Also, allocating from the free store is not free. :) Adding new items to a vector performs O(log n) free store allocations, but you can call reserve() to reduce that to O(1). Adding new items to a list (i.e. not splicing them) performs O(n) free store allocations. –  bk1e Feb 6 '10 at 16:40
2  
Another consideration is that list frees memory when you erase elements, but vector does not. A vector does not reduce its capacity when you reduce its size, unless you use the swap() trick. –  bk1e Feb 6 '10 at 16:50
    
@bk1e: I really want to know your trick in reserve() and swap() :) –  nXqd May 7 '10 at 4:44
    
@nXqd: if you need to add N elements to a vector, call v.reserve(v.size()+N) so that it performs only one free store allocation. The swap() trick is here: stackoverflow.com/questions/253157/how-to-downsize-stdvector –  bk1e May 7 '10 at 16:31
2  
really helpful info :) –  Yash Girdhar May 15 '13 at 10:53

One special capability of std::list is splicing (linking or moving part of or a whole list into a different list).

Or perhaps if your contents are very expensive to copy. In such a case it might be cheaper, for example, to sort the collection with a list.

Also note that if the collection is small (and the contents are not particularly expensive to copy), a vector might still outperform a list, even if you insert and erase anywhere. A list allocates each node individually, and that might be much more costly than moving a few simple objects around.

I don't think there are very hard rules. It depends on what you mostly want to do with the container, as well as on how large you expect the container to be and the contained type. A vector generally trumps a list, because it allocates its contents as a single contiguous block (it is basically a dynamically allocated array, and in most circumstances an array is the most efficient way to hold a bunch of things).

share|improve this answer
    
+1. Splicing is over overlooked, but unfortunately isn't constant-time as desired. :(( (It can't be if list::size is constant-time.) –  Roger Pate Feb 5 '10 at 18:42
    
I'm quite sure list::size is (allowed to be) linear for this very reason. –  UncleBens Feb 5 '10 at 18:48
1  
@Roger: list::size is not necessarily constant time. See stackoverflow.com/questions/228908/is-listsize-really-on and gcc.gnu.org/ml/libstdc++/2005-11/msg00219.html –  Potatoswatter Feb 5 '10 at 18:49
    
@Potatoswatter: That the standard is vague and that you consequently can't rely on "compliant" implementations makes it even more of a problem. You literally have to avoid the stdlib to get a portable and dependable guarantee. –  Roger Pate Feb 5 '10 at 22:51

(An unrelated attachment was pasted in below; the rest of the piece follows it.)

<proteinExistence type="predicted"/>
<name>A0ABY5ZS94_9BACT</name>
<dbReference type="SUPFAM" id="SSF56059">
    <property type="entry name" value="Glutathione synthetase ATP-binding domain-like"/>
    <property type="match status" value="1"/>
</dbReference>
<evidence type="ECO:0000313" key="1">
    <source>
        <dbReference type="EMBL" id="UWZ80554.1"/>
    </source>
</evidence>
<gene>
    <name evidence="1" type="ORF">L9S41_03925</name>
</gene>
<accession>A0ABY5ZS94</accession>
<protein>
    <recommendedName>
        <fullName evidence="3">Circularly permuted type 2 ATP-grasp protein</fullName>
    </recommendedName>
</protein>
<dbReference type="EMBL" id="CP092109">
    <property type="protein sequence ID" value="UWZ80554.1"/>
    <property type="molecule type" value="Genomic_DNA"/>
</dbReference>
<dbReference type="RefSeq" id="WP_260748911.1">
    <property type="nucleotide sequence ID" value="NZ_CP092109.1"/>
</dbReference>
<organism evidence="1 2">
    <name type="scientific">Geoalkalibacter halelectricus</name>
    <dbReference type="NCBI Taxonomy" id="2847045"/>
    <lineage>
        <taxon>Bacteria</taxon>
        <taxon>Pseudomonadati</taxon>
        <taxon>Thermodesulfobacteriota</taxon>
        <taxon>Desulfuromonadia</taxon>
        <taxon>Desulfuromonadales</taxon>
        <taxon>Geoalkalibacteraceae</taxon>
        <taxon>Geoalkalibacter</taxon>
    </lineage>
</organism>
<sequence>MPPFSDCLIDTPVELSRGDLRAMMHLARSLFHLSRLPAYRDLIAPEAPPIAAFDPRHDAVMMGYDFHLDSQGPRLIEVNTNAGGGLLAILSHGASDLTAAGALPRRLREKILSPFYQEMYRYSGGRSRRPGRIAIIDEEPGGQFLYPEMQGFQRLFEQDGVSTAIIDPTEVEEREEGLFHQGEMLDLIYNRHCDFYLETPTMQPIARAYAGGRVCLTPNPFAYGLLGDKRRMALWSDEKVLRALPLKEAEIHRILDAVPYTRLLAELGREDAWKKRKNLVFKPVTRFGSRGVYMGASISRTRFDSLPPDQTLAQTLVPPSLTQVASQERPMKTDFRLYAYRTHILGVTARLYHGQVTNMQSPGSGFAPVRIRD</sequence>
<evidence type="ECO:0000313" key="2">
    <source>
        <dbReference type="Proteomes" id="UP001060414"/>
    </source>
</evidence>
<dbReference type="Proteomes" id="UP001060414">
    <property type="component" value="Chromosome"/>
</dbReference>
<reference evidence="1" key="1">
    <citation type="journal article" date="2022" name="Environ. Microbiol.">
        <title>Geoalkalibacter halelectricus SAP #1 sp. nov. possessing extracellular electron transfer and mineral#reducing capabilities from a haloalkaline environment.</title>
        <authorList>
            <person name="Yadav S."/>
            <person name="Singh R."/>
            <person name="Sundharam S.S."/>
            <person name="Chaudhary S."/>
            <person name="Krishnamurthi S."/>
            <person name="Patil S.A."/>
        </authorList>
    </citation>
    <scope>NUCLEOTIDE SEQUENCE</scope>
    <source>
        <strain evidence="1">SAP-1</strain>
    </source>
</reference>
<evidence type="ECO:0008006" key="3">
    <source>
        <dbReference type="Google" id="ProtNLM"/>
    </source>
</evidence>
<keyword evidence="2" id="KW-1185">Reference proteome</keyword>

@Roger: yes, unfortunately. My current project strongly relies on splice operations and that structure is almost straight C. Even more unfortunately, in N3000 sequence splice between different lists is specified as linear complexity and size is specifically constant. So, to accommodate novices who iterate on size or whatever, a whole class of algorithms is out of reach for the STL, or any "compliant" containers period. –  Potatoswatter Feb 6 '10 at 2:36

If you don't need to insert elements often then a vector will be more efficient. It has much better CPU cache locality than a list. In other words, accessing one element makes it very likely that the next element is present in the cache and can be retrieved without having to read slow RAM.

share|improve this answer

Any time you cannot have iterators invalidated.

share|improve this answer
1  
But never jump to that conclusion about iterators without asking whether persistent references into a deque would suffice. –  Potatoswatter Feb 6 '10 at 2:51

Most answers here miss one important detail: what for?

What do you want to keep in the containter?

If it is a collection of ints, then std::list will loose in every scenario, regardless if you can reallocate, you only remove from the front, etc. Lists are slower to traverse, every insertion costs you an interaction with the allocator... It would be extremely hard to prepare an example, where list<int> beats vector<int>. And even then deque<int> may be better or close, not justyfing the use of lists, which will have greater memory overhead.

However, if you're dealing with large, ugly blobs of data - and few of them - you don't want to overallocate when inserting, and copying due to reallocation would be a disaster - then you may, maybe, be better off with a list<UglyBlob> than vector<UglyBlob>.

Still, if you switch to vector<UglyBlob*> or even vector<shared_ptr<UglyBlob> >, again - list will lag behind.

So, access pattern, target element count etc. still affects the comparison, but in my view - the elements size - cost of copying etc.

share|improve this answer
    
One more reflection, which I had when reading "Effective STL" by Meyers: a peculiar property of list<T> is the possibility to splice in O(1). If you need constant-time splicing, list may also be the structure of choice ;) –  Tomasz Gandor Jul 22 '13 at 13:39